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Columns Votes - December 2006

How did you pay for your college education?

Comments on Finances and the Student Experience

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I feel like I took my education more seriously because I knew I was paying for part of it. Also, because I worked during college it felt more like real life, having to balance things more. I had some friends who didn’t work and they had a harder time adjusting post-college while I felt relief!

I would have been more aggressive in seeking grants or scholarships in high school. I had to work full-time most of my many years at the UW, which strained me mentally and physically. It also adversely affected my grades and enjoyment of the college experience, as well as straining my marriage. But that’s life. The bottom line is I’m grateful I found a wonderful woman who supported my protracted education and glad I was able to attend, and graduate from, the UW.

While I consider myself much more financially conscious compared to other students that had additional help and were not responsible for 100% of their bill; I do believe I missed out on the “college experience.” I worked through school, never lived on campus, was not involved with clubs, study groups, late night parties.

For my junior and senior years I didn’t qualify for financial aid anymore, even though I wasn’t able to use any money from family. I had to drop entirely out of school two (maybe three, I forget) times to work, and I dropped numerous classes when the course load interfered with my ability to work. It took me 10 years to graduate. Felt great when I finally did.

I was lucky enough to have enough scholarship money that I was awarded while in high school to cover most of my college education. Whatever was not covered, I paid for myself with money I earned working part-time. I am grateful for the scholarships because I never had to take out a loan and was debt free when I graduated. Applying for scholarships has been my most important advice to high school students concerned about paying for college. Even if they don’t think they would qualify, I tell them to apply anyway and for as many scholarships as they can because it could pay off in the future.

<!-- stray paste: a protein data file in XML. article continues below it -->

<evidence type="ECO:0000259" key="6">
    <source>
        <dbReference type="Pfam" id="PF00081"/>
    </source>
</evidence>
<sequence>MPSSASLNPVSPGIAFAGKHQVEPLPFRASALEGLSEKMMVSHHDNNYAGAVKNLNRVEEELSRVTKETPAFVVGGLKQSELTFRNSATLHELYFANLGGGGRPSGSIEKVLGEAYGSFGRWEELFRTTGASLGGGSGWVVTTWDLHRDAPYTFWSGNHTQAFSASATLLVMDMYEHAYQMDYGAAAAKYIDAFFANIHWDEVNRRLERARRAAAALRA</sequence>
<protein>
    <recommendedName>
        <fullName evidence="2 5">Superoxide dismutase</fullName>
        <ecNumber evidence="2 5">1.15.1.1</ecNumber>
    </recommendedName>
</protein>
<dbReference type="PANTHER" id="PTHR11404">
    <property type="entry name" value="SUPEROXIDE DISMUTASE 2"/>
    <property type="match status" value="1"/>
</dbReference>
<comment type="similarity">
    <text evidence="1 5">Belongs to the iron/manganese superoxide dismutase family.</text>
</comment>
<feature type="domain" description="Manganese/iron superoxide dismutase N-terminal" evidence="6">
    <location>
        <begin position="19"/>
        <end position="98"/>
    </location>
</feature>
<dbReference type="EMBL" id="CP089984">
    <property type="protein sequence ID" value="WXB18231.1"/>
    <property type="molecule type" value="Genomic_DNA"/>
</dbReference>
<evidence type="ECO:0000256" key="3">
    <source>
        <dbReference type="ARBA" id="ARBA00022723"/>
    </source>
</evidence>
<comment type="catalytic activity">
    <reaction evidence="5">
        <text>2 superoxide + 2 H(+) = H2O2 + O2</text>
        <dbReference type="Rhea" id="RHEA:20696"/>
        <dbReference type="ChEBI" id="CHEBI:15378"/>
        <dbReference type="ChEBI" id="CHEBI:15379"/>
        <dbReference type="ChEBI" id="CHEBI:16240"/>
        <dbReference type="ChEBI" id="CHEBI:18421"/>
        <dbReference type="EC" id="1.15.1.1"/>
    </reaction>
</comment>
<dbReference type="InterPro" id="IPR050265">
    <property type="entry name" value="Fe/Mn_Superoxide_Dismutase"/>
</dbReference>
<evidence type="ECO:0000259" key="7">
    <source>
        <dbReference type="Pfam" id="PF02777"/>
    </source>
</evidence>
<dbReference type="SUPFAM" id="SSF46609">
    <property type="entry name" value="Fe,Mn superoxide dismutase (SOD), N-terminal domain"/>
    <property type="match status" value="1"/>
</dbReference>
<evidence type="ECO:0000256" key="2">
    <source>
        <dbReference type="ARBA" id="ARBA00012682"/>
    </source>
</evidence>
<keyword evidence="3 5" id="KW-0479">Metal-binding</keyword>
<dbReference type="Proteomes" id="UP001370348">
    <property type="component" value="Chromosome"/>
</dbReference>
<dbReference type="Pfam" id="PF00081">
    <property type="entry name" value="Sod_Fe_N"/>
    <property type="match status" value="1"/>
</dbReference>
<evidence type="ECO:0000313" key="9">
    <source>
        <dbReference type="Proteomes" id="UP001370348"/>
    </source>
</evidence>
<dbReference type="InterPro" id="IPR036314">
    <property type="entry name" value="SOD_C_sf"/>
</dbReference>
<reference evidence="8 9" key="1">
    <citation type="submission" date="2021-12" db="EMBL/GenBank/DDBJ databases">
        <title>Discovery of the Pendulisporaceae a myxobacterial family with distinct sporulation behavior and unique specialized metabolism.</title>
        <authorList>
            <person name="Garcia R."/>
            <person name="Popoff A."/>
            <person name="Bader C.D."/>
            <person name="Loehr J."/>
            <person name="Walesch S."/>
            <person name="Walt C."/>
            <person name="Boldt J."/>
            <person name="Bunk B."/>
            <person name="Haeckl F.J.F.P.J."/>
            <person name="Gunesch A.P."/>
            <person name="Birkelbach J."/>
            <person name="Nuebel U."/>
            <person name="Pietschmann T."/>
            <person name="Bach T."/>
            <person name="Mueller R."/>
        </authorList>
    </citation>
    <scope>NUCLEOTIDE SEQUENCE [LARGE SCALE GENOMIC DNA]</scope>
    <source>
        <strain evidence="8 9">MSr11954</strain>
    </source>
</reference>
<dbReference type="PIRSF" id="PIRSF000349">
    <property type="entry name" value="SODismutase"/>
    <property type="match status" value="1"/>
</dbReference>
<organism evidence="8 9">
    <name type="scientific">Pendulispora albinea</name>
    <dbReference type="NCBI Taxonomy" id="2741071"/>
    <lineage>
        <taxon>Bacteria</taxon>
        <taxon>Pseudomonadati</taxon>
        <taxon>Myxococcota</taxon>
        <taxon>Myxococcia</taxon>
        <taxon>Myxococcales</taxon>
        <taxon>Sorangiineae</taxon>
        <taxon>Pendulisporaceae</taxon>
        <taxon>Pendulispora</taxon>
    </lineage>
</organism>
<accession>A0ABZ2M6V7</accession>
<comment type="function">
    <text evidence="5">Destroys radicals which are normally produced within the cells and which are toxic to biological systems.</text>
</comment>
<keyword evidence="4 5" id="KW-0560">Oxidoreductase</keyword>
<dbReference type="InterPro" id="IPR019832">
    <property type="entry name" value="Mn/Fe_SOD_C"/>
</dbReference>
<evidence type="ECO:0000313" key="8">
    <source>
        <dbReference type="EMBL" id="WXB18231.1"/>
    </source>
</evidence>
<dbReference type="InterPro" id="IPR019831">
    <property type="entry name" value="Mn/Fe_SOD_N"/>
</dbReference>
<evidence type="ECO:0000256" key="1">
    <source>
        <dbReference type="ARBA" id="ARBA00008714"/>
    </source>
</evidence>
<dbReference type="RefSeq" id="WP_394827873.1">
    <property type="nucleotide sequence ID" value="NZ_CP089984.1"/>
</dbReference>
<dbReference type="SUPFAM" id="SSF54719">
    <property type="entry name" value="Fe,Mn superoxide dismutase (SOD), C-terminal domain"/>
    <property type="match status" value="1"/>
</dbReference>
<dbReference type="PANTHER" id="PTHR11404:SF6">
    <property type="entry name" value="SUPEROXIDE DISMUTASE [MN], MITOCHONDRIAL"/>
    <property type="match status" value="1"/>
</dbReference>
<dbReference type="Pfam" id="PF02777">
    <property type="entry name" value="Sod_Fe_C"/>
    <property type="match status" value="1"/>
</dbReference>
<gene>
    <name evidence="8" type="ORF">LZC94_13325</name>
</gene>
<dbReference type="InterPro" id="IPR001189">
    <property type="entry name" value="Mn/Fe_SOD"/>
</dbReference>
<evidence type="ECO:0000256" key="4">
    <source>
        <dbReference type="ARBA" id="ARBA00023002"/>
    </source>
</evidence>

I was a student athlete at the University. I was fortunate to earn an athletic scholarship for four years at the UW. It was 2/3’s the first three years and full my senior year. My mom made up the difference. I feel very lucky to have had the opportunity to earn a degree from the UW and have no financial debt when I graduated.

Trying to start a full-time career and finish my last two required classes was not the best idea, grade-wise, but being able to be free of college loans only six months after graduation was worth the B in physiology!

I lived at home with Mom & Dad—who paid those expenses. I paid my tuition and books from jobs, full-time in the summer and part-time during school.

I commuted for two years to the University of Washington from 1971-1973 and basically paid for 90% of my education. This was the most cost effective thing to do at the time, being the third of four children. My parents really supported getting a degree but we were not flush. My father was laid off from his engineering job in Seattle in 1970 and started his own business. My mother was not working *yet* but would be soon. In any case, it was tough because all my friends from Sammamish High either went to junior college or didn’t attend college. I was isolated and didn’t feel like I really fit in. Once I moved into the U District (with my sister who had already graduated) everything got better. But I still worked from May to October as a waitress (making good money but dealing with obnoxious people) to pay for my yearly tuition. I also took two quarters off to make money and figure out what I wanted to do. I don’t think I really started fitting in until my junior year. I don’t have children, but if I did, I would make sure there was some way to help them more. It’s important to be responsible but working and going to the UW was very impersonal. The UW is great if you know your major, but otherwise it’s just too big!

Others had more time to study than I did, but I feel that I had a good balance of work, school, and sorority activities that forced me to become excellent at time management. I have friends that both had their parents pay for everything and those that worked and paid for or are still paying for all of their education. I feel that I can relate to both.

While I managed to pay for my college eventually, if I had more financial resources I would have been a little less concerned about money and focused more on academics and extra curricular activities.

I paid using personal savings. I was an older student.

I paid for most, perhaps 95%, of my college. I went to a Tacoma Community College in its first years. I got a job as a custodian at a local grade school. Paid for my trip to Europe and my junior college while living at home. After getting back and acceptance by the UW, I accepted some money from my parents then the second year starting working at the computer center. Also, the Navy Reserve paid some funds, but mainly it was my earnings on campus at the computer center. Yes, having paid my own way was good. My daughter, now a senior, is earning money but mainly I have paid for 99% of her education. Did it make me more responsible? I do not know, but my kid knows more about finance than I ever did because her father taught her, gave her a credit card, bank accounts, and responsibility.

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